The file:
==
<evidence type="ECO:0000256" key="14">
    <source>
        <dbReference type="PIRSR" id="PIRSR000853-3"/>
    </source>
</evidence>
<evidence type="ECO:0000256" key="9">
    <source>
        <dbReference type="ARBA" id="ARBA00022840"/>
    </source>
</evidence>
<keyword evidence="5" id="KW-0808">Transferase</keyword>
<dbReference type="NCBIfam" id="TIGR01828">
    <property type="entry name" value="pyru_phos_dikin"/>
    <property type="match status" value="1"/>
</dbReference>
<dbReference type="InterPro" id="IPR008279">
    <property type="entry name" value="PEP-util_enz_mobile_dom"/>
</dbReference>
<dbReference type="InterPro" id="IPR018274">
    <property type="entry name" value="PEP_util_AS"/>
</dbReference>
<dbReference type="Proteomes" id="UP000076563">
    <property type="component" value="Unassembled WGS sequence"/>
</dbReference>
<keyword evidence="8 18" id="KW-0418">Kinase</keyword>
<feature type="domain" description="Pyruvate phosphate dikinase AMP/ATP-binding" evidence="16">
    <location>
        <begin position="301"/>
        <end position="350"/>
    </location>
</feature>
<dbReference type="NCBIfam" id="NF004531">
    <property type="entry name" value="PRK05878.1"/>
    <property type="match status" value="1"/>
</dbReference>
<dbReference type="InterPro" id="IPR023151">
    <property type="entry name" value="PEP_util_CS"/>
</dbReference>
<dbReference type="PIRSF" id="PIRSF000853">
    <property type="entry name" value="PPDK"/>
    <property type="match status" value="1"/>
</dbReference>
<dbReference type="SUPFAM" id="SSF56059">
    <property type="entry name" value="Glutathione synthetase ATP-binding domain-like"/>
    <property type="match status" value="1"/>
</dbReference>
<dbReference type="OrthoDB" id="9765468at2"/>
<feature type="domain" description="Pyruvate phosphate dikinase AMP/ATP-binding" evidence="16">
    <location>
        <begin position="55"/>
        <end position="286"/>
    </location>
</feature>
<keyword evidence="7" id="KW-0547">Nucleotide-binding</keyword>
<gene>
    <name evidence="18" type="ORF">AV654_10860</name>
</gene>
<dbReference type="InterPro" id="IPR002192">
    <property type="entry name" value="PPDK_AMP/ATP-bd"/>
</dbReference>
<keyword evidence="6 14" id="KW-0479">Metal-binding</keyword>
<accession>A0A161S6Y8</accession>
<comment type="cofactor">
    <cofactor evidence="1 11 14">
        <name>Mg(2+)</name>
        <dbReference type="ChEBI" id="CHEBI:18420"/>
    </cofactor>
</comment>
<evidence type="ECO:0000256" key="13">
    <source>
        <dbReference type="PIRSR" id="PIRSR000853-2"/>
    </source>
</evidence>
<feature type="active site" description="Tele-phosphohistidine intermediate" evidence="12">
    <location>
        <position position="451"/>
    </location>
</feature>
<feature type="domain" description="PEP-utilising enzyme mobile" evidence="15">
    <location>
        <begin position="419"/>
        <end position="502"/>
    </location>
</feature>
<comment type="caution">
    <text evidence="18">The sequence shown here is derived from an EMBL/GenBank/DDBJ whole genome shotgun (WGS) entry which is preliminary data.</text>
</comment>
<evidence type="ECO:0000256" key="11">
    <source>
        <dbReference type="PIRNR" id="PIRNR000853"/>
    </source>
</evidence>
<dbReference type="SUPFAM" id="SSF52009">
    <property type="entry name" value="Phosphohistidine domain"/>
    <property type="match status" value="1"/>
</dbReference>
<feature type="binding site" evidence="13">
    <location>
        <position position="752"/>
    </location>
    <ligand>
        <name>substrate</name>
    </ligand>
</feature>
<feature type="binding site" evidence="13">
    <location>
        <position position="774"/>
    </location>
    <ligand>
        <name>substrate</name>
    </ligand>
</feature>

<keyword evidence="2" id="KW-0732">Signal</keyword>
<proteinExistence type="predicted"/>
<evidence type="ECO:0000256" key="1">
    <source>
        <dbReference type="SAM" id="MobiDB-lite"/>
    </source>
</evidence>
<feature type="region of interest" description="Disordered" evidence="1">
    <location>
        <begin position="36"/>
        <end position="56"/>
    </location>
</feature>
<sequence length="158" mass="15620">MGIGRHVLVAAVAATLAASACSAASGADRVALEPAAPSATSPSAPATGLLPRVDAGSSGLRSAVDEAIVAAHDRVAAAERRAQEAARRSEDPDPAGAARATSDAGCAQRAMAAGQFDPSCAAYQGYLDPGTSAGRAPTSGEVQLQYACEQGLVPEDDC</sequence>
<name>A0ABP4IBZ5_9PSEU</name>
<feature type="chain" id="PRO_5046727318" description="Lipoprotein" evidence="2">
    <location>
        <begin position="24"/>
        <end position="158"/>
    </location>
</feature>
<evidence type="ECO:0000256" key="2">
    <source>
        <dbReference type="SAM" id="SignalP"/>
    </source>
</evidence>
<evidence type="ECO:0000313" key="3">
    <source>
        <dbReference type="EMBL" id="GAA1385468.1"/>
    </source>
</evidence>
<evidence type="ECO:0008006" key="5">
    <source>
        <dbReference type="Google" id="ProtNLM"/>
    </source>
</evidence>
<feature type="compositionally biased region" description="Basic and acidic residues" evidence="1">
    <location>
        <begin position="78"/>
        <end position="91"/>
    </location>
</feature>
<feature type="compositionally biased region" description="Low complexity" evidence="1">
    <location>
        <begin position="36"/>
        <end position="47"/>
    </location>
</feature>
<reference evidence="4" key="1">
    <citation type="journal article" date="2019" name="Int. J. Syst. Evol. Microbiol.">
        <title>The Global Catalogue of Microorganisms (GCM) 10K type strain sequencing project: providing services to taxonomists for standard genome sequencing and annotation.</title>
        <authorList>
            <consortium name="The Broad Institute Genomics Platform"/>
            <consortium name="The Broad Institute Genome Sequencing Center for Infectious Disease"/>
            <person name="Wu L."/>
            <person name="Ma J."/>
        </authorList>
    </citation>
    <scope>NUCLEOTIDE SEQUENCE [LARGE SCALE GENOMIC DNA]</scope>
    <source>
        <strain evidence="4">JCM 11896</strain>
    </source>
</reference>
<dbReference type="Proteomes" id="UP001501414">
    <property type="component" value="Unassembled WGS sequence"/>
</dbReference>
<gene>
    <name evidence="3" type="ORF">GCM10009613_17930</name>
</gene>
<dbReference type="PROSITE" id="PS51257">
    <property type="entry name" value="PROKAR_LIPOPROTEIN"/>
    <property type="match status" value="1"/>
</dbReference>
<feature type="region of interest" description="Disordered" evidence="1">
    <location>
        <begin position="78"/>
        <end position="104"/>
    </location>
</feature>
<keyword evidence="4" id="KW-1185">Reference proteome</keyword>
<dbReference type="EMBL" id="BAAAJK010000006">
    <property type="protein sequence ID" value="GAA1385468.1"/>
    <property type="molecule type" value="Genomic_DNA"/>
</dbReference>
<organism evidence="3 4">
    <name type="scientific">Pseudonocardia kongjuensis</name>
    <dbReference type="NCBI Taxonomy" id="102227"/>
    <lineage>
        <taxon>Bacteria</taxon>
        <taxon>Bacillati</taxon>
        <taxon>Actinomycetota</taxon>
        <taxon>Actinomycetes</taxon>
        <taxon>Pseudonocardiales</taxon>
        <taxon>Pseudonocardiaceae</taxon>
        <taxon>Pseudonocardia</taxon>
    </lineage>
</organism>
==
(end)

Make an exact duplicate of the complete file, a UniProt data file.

<evidence type="ECO:0000256" key="14">
    <source>
        <dbReference type="PIRSR" id="PIRSR000853-3"/>
    </source>
</evidence>
<evidence type="ECO:0000256" key="9">
    <source>
        <dbReference type="ARBA" id="ARBA00022840"/>
    </source>
</evidence>
<keyword evidence="5" id="KW-0808">Transferase</keyword>
<dbReference type="NCBIfam" id="TIGR01828">
    <property type="entry name" value="pyru_phos_dikin"/>
    <property type="match status" value="1"/>
</dbReference>
<dbReference type="InterPro" id="IPR008279">
    <property type="entry name" value="PEP-util_enz_mobile_dom"/>
</dbReference>
<dbReference type="InterPro" id="IPR018274">
    <property type="entry name" value="PEP_util_AS"/>
</dbReference>
<dbReference type="Proteomes" id="UP000076563">
    <property type="component" value="Unassembled WGS sequence"/>
</dbReference>
<keyword evidence="8 18" id="KW-0418">Kinase</keyword>
<feature type="domain" description="Pyruvate phosphate dikinase AMP/ATP-binding" evidence="16">
    <location>
        <begin position="301"/>
        <end position="350"/>
    </location>
</feature>
<dbReference type="NCBIfam" id="NF004531">
    <property type="entry name" value="PRK05878.1"/>
    <property type="match status" value="1"/>
</dbReference>
<dbReference type="InterPro" id="IPR023151">
    <property type="entry name" value="PEP_util_CS"/>
</dbReference>
<dbReference type="PIRSF" id="PIRSF000853">
    <property type="entry name" value="PPDK"/>
    <property type="match status" value="1"/>
</dbReference>
<dbReference type="SUPFAM" id="SSF56059">
    <property type="entry name" value="Glutathione synthetase ATP-binding domain-like"/>
    <property type="match status" value="1"/>
</dbReference>
<dbReference type="OrthoDB" id="9765468at2"/>
<feature type="domain" description="Pyruvate phosphate dikinase AMP/ATP-binding" evidence="16">
    <location>
        <begin position="55"/>
        <end position="286"/>
    </location>
</feature>
<keyword evidence="7" id="KW-0547">Nucleotide-binding</keyword>
<gene>
    <name evidence="18" type="ORF">AV654_10860</name>
</gene>
<dbReference type="InterPro" id="IPR002192">
    <property type="entry name" value="PPDK_AMP/ATP-bd"/>
</dbReference>
<keyword evidence="6 14" id="KW-0479">Metal-binding</keyword>
<accession>A0A161S6Y8</accession>
<comment type="cofactor">
    <cofactor evidence="1 11 14">
        <name>Mg(2+)</name>
        <dbReference type="ChEBI" id="CHEBI:18420"/>
    </cofactor>
</comment>
<evidence type="ECO:0000256" key="13">
    <source>
        <dbReference type="PIRSR" id="PIRSR000853-2"/>
    </source>
</evidence>
<feature type="active site" description="Tele-phosphohistidine intermediate" evidence="12">
    <location>
        <position position="451"/>
    </location>
</feature>
<feature type="domain" description="PEP-utilising enzyme mobile" evidence="15">
    <location>
        <begin position="419"/>
        <end position="502"/>
    </location>
</feature>
<comment type="caution">
    <text evidence="18">The sequence shown here is derived from an EMBL/GenBank/DDBJ whole genome shotgun (WGS) entry which is preliminary data.</text>
</comment>
<evidence type="ECO:0000256" key="11">
    <source>
        <dbReference type="PIRNR" id="PIRNR000853"/>
    </source>
</evidence>
<dbReference type="SUPFAM" id="SSF52009">
    <property type="entry name" value="Phosphohistidine domain"/>
    <property type="match status" value="1"/>
</dbReference>
<feature type="binding site" evidence="13">
    <location>
        <position position="752"/>
    </location>
    <ligand>
        <name>substrate</name>
    </ligand>
</feature>
<feature type="binding site" evidence="13">
    <location>
        <position position="774"/>
    </location>
    <ligand>
        <name>substrate</name>
    </ligand>
</feature>

<keyword evidence="2" id="KW-0732">Signal</keyword>
<proteinExistence type="predicted"/>
<evidence type="ECO:0000256" key="1">
    <source>
        <dbReference type="SAM" id="MobiDB-lite"/>
    </source>
</evidence>
<feature type="region of interest" description="Disordered" evidence="1">
    <location>
        <begin position="36"/>
        <end position="56"/>
    </location>
</feature>
<sequence length="158" mass="15620">MGIGRHVLVAAVAATLAASACSAASGADRVALEPAAPSATSPSAPATGLLPRVDAGSSGLRSAVDEAIVAAHDRVAAAERRAQEAARRSEDPDPAGAARATSDAGCAQRAMAAGQFDPSCAAYQGYLDPGTSAGRAPTSGEVQLQYACEQGLVPEDDC</sequence>
<name>A0ABP4IBZ5_9PSEU</name>
<feature type="chain" id="PRO_5046727318" description="Lipoprotein" evidence="2">
    <location>
        <begin position="24"/>
        <end position="158"/>
    </location>
</feature>
<evidence type="ECO:0000256" key="2">
    <source>
        <dbReference type="SAM" id="SignalP"/>
    </source>
</evidence>
<evidence type="ECO:0000313" key="3">
    <source>
        <dbReference type="EMBL" id="GAA1385468.1"/>
    </source>
</evidence>
<evidence type="ECO:0008006" key="5">
    <source>
        <dbReference type="Google" id="ProtNLM"/>
    </source>
</evidence>
<feature type="compositionally biased region" description="Basic and acidic residues" evidence="1">
    <location>
        <begin position="78"/>
        <end position="91"/>
    </location>
</feature>
<feature type="compositionally biased region" description="Low complexity" evidence="1">
    <location>
        <begin position="36"/>
        <end position="47"/>
    </location>
</feature>
<reference evidence="4" key="1">
    <citation type="journal article" date="2019" name="Int. J. Syst. Evol. Microbiol.">
        <title>The Global Catalogue of Microorganisms (GCM) 10K type strain sequencing project: providing services to taxonomists for standard genome sequencing and annotation.</title>
        <authorList>
            <consortium name="The Broad Institute Genomics Platform"/>
            <consortium name="The Broad Institute Genome Sequencing Center for Infectious Disease"/>
            <person name="Wu L."/>
            <person name="Ma J."/>
        </authorList>
    </citation>
    <scope>NUCLEOTIDE SEQUENCE [LARGE SCALE GENOMIC DNA]</scope>
    <source>
        <strain evidence="4">JCM 11896</strain>
    </source>
</reference>
<dbReference type="Proteomes" id="UP001501414">
    <property type="component" value="Unassembled WGS sequence"/>
</dbReference>
<gene>
    <name evidence="3" type="ORF">GCM10009613_17930</name>
</gene>
<dbReference type="PROSITE" id="PS51257">
    <property type="entry name" value="PROKAR_LIPOPROTEIN"/>
    <property type="match status" value="1"/>
</dbReference>
<feature type="region of interest" description="Disordered" evidence="1">
    <location>
        <begin position="78"/>
        <end position="104"/>
    </location>
</feature>
<keyword evidence="4" id="KW-1185">Reference proteome</keyword>
<dbReference type="EMBL" id="BAAAJK010000006">
    <property type="protein sequence ID" value="GAA1385468.1"/>
    <property type="molecule type" value="Genomic_DNA"/>
</dbReference>
<organism evidence="3 4">
    <name type="scientific">Pseudonocardia kongjuensis</name>
    <dbReference type="NCBI Taxonomy" id="102227"/>
    <lineage>
        <taxon>Bacteria</taxon>
        <taxon>Bacillati</taxon>
        <taxon>Actinomycetota</taxon>
        <taxon>Actinomycetes</taxon>
        <taxon>Pseudonocardiales</taxon>
        <taxon>Pseudonocardiaceae</taxon>
        <taxon>Pseudonocardia</taxon>
    </lineage>
</organism>